2009 BEST CITIES


No. 5 Athens, Georgia

Population: 183,351
Income Growth: 9.3%
Cost of Living Index: 100
Median Household Income: $40,115
Percentage of Workforce in Creative Class: 32%

It's nicknamed the Classic City for both its name and its neoclassical architecture, but Athens, Ga., is anything but old-fashioned. Although Southern charm clings to streets lined with Greek Revival mansions and Victorian-era storefronts, the air is charged with change.

The University of Georgia, for which Athens was created as a home, is in large part responsible for that energy. Athens has 110,000 residents, almost a third of whom are students. The university is the city's largest employer.

Though the economy in much of the state is in crisis -- half of Georgia's counties are reporting unemployment of 10% or higher, and the rate has jumped to 9.1% in Atlanta -- the unemployment rate in Athens is 6.8%.

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In addition to the university, Athens boasts a hub of regional medical services and has an unexpected manufacturing base. Athens Regional Medical Center, St. Mary's Health Care System and Landmark Hospital, a long-term acute-care facility, provide health care and jobs not only for the community but also for nearby counties. International manufacturing companies, such as Carrier and DuPont, have operations in Athens.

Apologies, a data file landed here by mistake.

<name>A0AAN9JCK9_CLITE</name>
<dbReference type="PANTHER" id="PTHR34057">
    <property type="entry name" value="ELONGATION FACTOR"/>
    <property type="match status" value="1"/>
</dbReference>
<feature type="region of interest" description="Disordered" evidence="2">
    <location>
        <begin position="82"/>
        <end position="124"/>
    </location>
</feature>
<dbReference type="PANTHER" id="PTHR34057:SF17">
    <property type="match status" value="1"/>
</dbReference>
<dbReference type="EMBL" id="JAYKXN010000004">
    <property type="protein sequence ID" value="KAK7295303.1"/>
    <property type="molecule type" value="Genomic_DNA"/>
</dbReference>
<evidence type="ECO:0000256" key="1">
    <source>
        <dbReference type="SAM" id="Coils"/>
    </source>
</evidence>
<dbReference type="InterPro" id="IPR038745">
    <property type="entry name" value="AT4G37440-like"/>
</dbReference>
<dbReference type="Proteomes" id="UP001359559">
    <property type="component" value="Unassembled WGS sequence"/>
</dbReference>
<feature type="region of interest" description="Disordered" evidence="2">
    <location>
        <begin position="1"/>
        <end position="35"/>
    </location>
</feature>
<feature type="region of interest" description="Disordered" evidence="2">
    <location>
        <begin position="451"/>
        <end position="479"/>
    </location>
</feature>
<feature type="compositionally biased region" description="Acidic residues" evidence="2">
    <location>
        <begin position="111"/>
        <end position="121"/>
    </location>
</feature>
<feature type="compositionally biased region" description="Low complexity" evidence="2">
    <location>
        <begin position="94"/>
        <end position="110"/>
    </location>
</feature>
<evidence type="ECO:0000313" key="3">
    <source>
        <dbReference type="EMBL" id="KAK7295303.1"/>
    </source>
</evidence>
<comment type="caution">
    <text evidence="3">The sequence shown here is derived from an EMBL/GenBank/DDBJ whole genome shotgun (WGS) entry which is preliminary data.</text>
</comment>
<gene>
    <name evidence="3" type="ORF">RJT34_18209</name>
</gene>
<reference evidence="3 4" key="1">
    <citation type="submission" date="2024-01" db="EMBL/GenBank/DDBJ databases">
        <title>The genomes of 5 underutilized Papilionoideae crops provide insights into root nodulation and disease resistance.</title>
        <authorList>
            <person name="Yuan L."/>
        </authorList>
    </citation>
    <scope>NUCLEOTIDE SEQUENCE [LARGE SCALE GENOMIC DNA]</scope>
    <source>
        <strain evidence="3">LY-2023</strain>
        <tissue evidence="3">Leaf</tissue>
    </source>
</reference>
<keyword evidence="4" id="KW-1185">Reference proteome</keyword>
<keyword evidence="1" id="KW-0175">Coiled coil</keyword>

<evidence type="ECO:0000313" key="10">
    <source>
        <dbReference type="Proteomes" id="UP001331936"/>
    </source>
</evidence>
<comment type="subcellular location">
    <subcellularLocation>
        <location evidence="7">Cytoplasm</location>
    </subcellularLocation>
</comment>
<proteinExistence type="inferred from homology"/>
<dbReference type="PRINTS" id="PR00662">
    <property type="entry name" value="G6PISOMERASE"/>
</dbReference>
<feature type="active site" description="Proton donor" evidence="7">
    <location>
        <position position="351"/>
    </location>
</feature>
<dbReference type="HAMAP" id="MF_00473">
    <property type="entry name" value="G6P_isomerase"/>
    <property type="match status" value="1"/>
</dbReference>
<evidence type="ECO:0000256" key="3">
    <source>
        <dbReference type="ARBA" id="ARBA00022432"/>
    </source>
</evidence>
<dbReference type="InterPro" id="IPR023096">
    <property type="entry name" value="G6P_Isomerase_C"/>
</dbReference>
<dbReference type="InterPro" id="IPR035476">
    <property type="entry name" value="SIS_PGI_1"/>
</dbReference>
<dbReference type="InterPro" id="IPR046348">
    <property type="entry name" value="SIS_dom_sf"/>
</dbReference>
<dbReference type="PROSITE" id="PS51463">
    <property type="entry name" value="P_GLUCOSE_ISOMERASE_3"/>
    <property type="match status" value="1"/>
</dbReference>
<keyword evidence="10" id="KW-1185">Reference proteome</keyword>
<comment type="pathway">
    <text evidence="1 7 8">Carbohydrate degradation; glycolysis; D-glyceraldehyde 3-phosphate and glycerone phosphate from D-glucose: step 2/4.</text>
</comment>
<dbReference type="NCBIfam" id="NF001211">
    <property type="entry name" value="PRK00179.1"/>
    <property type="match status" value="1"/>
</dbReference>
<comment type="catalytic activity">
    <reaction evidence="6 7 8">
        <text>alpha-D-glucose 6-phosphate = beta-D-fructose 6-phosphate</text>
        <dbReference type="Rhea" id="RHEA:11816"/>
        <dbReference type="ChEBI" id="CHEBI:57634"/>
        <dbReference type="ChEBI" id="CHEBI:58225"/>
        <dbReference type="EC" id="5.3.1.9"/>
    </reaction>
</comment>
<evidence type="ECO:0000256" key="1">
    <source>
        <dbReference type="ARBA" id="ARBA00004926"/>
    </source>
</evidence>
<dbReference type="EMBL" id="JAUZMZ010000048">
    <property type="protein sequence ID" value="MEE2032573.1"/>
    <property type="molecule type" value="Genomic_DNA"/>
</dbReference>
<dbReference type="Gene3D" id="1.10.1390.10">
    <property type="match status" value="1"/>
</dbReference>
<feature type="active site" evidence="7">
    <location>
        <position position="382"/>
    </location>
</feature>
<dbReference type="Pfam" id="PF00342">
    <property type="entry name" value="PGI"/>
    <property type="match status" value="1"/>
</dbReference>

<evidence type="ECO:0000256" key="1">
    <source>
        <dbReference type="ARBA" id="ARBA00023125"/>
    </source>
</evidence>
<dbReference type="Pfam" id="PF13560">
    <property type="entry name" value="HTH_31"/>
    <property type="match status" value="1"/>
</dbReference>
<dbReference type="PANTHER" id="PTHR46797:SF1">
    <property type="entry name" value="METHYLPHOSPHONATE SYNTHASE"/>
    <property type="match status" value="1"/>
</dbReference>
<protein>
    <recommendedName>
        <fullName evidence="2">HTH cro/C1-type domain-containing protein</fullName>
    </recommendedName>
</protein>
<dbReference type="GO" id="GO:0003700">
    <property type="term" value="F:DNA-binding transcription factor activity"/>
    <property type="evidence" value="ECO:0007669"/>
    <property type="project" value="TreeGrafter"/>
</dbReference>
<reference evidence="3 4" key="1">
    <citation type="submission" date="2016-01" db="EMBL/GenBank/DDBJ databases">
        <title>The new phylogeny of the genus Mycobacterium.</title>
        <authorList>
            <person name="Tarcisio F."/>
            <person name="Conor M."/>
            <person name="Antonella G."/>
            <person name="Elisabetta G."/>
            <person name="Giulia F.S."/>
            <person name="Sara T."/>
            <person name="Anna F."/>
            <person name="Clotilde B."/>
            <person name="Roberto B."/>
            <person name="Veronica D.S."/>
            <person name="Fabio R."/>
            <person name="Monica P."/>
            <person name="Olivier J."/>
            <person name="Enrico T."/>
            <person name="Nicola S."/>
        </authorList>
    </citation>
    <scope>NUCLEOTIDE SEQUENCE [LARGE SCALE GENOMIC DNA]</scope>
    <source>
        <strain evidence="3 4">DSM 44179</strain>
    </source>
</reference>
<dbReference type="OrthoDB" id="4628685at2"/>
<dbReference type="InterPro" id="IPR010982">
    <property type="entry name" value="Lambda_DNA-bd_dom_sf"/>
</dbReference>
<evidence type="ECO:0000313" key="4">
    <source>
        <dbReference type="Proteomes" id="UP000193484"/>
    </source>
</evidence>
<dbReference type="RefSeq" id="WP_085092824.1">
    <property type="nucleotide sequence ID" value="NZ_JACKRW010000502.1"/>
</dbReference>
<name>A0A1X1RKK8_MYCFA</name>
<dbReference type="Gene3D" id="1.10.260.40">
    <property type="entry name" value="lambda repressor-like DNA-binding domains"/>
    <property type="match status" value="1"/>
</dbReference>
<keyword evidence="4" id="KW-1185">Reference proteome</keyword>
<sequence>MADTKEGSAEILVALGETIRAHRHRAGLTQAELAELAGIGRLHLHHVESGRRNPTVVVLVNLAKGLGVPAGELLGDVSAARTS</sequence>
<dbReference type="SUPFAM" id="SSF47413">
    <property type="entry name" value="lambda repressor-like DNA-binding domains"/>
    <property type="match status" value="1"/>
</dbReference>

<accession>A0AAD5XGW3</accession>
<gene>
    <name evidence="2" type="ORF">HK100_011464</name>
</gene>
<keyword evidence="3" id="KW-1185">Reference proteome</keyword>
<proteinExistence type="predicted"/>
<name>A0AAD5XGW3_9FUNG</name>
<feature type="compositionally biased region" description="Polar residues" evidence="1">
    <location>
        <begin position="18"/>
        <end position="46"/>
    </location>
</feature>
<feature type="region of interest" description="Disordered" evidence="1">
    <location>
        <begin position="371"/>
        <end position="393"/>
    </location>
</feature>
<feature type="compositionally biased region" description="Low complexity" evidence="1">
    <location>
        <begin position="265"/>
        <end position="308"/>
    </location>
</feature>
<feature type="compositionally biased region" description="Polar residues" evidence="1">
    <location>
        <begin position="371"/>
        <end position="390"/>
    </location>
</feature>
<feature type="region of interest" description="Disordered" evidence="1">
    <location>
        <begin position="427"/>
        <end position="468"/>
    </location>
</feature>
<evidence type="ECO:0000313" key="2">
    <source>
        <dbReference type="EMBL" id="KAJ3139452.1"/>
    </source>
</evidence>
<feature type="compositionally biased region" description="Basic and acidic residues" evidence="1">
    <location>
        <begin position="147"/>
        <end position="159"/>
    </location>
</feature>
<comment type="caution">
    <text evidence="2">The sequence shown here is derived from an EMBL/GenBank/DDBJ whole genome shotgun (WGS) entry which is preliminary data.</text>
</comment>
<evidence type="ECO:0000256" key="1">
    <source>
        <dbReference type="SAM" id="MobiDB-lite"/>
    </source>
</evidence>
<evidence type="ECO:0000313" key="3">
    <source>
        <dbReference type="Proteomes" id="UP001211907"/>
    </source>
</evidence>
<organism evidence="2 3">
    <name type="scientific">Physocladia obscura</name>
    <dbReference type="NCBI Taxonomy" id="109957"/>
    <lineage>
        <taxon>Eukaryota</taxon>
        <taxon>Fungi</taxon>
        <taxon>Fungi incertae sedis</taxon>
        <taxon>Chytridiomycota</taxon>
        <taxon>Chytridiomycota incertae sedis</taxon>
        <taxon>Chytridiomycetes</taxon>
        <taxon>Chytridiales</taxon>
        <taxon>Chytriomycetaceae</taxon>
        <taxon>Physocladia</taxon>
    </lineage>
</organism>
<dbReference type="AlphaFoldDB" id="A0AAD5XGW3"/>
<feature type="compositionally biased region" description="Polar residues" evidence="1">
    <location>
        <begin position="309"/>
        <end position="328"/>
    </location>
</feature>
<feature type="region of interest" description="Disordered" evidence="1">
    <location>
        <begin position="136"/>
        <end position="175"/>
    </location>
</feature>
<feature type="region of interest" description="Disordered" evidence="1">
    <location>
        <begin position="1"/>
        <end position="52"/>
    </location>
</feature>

Hospitality is another driver of the economy, and the only sector to have shown employment growth in 2009. Tourism and conventions add to the pot, but the big show is football season, when the Bulldogs come out to play.

The city offers an impressively eclectic variety of entertainment. As the birthplace of the B-52s, R.E.M. and Widespread Panic, Athens serves up music from rock and blues to alt-country. Boutiques and restaurants keep the downtown streets buzzing. Loft space and apartments sit above the hum, adding life after the last note of the night fades away.

NEXT: No. 6 Olympia

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